On Dreaming and Practice: Donna Lopiano, Defender of Women's Rights for Four Decades
As I continue my “On Dreaming and Practice” series, I think about women who only had the option of dreaming in their early years. Dreaming was essential because they had yet to see another woman hold certain leadership positions at all. For these women, they needed to take the first step and go after these roles. Dr. Donna Lopiano, a mentor of mine at The Women’s Sports Foundation and a brilliant strategist, rose to the challenge. As a passionate activist, an expert witness, and visionary servant of gender equity, Donna’s story deserves to be told again and again. Telling her story is how I am choosing to celebrate National Girls and Women’s Sports Day, February 7th.
“Girls are not allowed.” Since being turned away from Little League as a 10 year-old superstar baseball pitcher, Donna Lopiano has fought tirelessly for justice. When Donna speaks publicly she often shares the story of these four words that changed her life.
Working alongside Donna for 15 years at The Women’s Sports Foundation, I heard this speech dozens of times, and each time it has been impactful. Not being able to compete in her beloved sport of baseball, Donna eventually translated her drop ball and curve to the underhand pitching motion of a softball pitcher. She went on to compete for multiple championships in four sports as an AAU athlete and became a hall of fame softball player.
Through ritual, attention to detail, and calm, determined focus, Donna honed the emotional intelligence of a fierce competitor. She would put all of this to good use.
I call Donna “the Mother Teresa of gender equity in sport” because she selflessly and tirelessly serves the invisible, the under-resourced, and/or embattled. A true change maker uses their talents for what is needed, and Donna has consistently shown us that this is who she is. Just how far we have to go to reach gender equity in sport is more alive a topic than ever since we heard the testimonies from the Olympic gymnastics team in January. Rachael Denhollander broke her silence about the abuse she suffered from US gymnastics team physician, Larry Nassar, in 2016. Following this, a handful of other gymnasts came forward, and then more, bringing the number to over 160 women who say they were abused by Nassar. This horror story, alongside the #MeToo movement, should bring out the “mother bear” or “father bear” instinct of any adult with a pulse. When I think about this case and its terrible repercussions to the well-being, self-esteem, and vision of these athletes, I think about how we need activists like Donna—with all of her brains and passion—to fight for women and girls with everything they’ve got.
In 1975, Donna became the first Director of Women's Athletics at the University of Texas. She went on to spend decades building the women’s sports movement for which she was honored by the International Olympic Committee among others. She’s written a handbook of policies for athletic directors, developed sports organizations, and worked to change the NCAA’s model and practice of the treatment of athletes. Donna first spoke truth to power in 1975 when she testified before Congress about Title IX. Since then, she has testified and/or written expert reports for more than 40 cases that involve the discrimination of women and girls in sports. While that number may seem high, we know it is just a sliver of the reality.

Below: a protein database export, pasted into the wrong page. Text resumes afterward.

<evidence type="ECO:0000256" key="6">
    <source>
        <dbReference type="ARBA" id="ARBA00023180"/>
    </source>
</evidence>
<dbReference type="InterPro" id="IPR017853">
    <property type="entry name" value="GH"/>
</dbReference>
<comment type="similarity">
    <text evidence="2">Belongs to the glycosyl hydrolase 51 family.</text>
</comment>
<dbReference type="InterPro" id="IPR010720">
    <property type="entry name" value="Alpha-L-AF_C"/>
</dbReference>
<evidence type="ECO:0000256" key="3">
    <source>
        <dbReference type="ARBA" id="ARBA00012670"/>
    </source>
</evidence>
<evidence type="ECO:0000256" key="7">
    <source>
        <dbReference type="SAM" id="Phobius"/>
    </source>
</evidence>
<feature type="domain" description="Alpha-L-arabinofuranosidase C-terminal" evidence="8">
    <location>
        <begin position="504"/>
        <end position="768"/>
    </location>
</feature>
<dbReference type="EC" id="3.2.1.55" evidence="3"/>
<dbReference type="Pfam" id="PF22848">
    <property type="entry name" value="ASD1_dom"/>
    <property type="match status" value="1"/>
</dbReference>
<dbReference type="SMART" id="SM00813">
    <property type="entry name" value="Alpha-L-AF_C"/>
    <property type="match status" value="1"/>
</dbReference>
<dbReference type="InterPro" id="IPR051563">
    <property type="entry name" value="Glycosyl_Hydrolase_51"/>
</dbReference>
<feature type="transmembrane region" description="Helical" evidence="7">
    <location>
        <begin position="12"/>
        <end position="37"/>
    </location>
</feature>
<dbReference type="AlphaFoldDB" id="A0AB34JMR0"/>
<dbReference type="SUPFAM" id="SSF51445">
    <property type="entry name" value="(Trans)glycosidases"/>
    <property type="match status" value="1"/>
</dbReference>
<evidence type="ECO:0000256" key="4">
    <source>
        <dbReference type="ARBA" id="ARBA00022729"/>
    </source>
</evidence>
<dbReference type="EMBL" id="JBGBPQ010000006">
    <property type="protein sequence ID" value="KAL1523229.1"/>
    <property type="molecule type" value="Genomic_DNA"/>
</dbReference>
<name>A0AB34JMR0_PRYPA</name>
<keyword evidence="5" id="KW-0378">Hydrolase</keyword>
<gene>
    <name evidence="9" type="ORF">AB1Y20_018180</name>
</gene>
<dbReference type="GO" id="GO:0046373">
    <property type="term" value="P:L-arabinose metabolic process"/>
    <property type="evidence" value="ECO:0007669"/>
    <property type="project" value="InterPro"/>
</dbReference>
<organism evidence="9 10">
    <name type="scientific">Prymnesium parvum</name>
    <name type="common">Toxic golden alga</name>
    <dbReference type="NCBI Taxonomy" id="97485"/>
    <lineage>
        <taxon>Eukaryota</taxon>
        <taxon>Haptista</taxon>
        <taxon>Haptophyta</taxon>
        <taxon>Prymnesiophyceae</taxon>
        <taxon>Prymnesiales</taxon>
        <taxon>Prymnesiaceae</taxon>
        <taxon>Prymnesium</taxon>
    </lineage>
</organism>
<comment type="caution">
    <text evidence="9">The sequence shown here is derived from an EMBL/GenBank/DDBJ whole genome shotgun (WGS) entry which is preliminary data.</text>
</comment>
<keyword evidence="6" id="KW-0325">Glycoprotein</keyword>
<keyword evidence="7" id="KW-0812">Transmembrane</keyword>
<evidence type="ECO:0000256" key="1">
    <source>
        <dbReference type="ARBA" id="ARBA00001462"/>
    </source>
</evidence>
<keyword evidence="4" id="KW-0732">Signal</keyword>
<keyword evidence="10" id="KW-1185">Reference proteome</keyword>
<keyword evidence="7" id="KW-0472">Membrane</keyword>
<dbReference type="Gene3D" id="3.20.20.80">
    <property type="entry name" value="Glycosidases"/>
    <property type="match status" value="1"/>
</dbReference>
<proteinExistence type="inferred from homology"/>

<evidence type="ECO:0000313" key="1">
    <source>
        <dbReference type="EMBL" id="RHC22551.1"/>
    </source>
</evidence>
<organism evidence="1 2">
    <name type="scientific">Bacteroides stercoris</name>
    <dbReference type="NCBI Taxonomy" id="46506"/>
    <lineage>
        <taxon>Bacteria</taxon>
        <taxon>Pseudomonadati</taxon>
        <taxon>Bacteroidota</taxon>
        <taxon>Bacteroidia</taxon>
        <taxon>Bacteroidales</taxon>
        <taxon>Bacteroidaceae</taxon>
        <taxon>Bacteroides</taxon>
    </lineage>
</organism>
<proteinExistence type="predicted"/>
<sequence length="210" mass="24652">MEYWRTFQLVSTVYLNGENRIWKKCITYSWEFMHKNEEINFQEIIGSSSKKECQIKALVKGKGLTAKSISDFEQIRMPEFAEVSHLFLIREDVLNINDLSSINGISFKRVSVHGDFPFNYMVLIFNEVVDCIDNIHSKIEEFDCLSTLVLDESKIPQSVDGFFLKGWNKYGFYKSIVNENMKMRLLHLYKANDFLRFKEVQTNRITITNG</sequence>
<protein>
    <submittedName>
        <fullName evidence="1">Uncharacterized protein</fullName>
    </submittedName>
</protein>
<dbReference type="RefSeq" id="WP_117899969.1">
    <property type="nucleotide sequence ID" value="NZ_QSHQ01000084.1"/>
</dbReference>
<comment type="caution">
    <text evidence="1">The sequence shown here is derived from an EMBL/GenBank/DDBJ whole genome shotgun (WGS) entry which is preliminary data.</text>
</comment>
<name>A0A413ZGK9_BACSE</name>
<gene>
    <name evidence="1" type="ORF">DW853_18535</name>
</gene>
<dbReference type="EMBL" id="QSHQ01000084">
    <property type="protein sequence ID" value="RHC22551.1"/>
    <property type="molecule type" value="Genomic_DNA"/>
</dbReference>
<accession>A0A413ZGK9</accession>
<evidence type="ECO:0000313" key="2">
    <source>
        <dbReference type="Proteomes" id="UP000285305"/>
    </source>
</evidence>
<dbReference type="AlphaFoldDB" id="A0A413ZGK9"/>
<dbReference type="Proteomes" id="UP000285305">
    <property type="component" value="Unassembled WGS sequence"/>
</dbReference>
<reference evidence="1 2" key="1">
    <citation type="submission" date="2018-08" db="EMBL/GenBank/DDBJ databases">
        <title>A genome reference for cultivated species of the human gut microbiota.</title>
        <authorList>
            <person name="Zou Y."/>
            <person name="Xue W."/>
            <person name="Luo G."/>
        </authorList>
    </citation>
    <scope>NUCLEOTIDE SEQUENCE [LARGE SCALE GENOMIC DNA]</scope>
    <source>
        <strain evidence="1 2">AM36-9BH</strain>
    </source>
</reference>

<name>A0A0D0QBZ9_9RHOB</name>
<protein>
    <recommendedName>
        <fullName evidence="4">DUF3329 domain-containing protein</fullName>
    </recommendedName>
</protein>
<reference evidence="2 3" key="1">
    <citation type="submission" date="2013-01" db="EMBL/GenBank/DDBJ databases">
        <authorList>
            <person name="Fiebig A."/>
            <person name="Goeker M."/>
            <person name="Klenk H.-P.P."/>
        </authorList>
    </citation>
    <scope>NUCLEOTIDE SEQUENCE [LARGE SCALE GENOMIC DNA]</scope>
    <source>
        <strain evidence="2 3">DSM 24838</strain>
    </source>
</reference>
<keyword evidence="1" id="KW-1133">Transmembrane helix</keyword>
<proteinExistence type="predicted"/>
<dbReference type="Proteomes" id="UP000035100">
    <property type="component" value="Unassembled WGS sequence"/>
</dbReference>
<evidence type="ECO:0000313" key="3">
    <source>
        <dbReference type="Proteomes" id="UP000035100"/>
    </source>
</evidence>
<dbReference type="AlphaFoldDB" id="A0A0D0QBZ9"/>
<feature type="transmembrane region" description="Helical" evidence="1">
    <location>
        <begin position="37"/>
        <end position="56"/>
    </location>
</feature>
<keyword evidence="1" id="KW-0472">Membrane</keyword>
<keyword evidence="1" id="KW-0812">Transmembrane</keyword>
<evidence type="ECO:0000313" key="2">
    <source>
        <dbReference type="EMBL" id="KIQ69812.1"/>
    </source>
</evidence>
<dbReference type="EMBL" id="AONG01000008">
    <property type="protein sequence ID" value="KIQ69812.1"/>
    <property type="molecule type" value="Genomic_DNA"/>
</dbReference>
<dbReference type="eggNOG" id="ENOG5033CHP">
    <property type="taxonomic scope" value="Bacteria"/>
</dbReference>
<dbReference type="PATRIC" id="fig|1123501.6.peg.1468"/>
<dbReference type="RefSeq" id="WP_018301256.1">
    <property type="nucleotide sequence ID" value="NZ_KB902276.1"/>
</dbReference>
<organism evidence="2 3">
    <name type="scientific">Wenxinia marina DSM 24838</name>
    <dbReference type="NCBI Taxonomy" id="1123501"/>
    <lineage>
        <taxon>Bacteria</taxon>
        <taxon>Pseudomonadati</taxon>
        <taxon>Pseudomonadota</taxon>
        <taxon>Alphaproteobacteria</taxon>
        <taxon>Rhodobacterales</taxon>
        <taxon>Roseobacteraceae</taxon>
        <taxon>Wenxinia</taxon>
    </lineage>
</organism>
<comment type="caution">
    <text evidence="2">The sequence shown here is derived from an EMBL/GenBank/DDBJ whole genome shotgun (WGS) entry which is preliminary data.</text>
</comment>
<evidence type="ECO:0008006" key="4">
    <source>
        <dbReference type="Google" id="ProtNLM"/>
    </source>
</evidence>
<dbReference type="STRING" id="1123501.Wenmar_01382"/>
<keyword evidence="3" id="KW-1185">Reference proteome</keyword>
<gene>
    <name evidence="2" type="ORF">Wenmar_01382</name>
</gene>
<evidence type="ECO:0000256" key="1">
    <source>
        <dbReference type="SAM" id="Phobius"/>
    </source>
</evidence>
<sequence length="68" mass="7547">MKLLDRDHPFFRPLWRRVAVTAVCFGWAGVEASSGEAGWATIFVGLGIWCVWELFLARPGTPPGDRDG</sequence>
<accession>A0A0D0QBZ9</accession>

With every call Donna receives, the themes are the same: discrimination based on sex and/or sexual orientation and retaliation for being outspoken about Title IX and gender equity issues. The storyline includes a strong woman who speaks up on behalf of her female players and is fired. Men in power, threatened by a woman demanding justice, find a way to present some fabricated story often inventing allegations of player harassment to fire the leader. (Arrogant white male athletic directors hate it when a powerful female coach stands up to them). And even when women coaches are the best in the world, they are still harassed and treated by double standards. Even with Title IX, women carry the burden of proof, while getting their entire existence scrutinized. (See the case of Shannon Miller at the University of Minnesota Duluth, the Canadian gold medal ice hockey coach who after five collegiate championships, was fired because she was paid too much).
Each case Donna works on requires her to assess and integrate data, stories, and equity breaches on the part of the school or organization. From this, she produces expert reports that are often more than 100 pages long. Donna wrote her Ph.D. dissertation in her 20s, and now she may write the equivalent of five per year! It is not unusual for her to sift through hundreds of documents and thousands of pages of depositions to identify relevant facts essential to constructing accurate expert reports.
In all of these ways, Donna has been a less visible, but tireless leader in the #MeToo movement in women’s sports.
Why Non-Disclosure Agreements Perpetuate Abuses of Power
As we are beginning to learn with the Nassar case and others, what is particularly true in so many Title IX cases, the plaintiff often settles out of court receiving money in return for signing a non-disclosure agreement. Such settlements may be motivated by institutions wanting to protect the brand of the institution, but they are often agreed to by a plaintiff who is fearful of being blackballed in her future job market. For either reason, the coach is not publicly exonerated and the nefarious tactics of the institutions are not shared. Fortunately, this was not the situation with Jane Meyer, the Associate AD and second in command in the University of Iowa athletic department, when she won a jury trial. (Meyer was fired because Iowa was afraid that her highly successful partner, the Head Field Hockey coach Tracey Griesbaum, was going to sue following Griesbaum's contract being terminated based on false facts).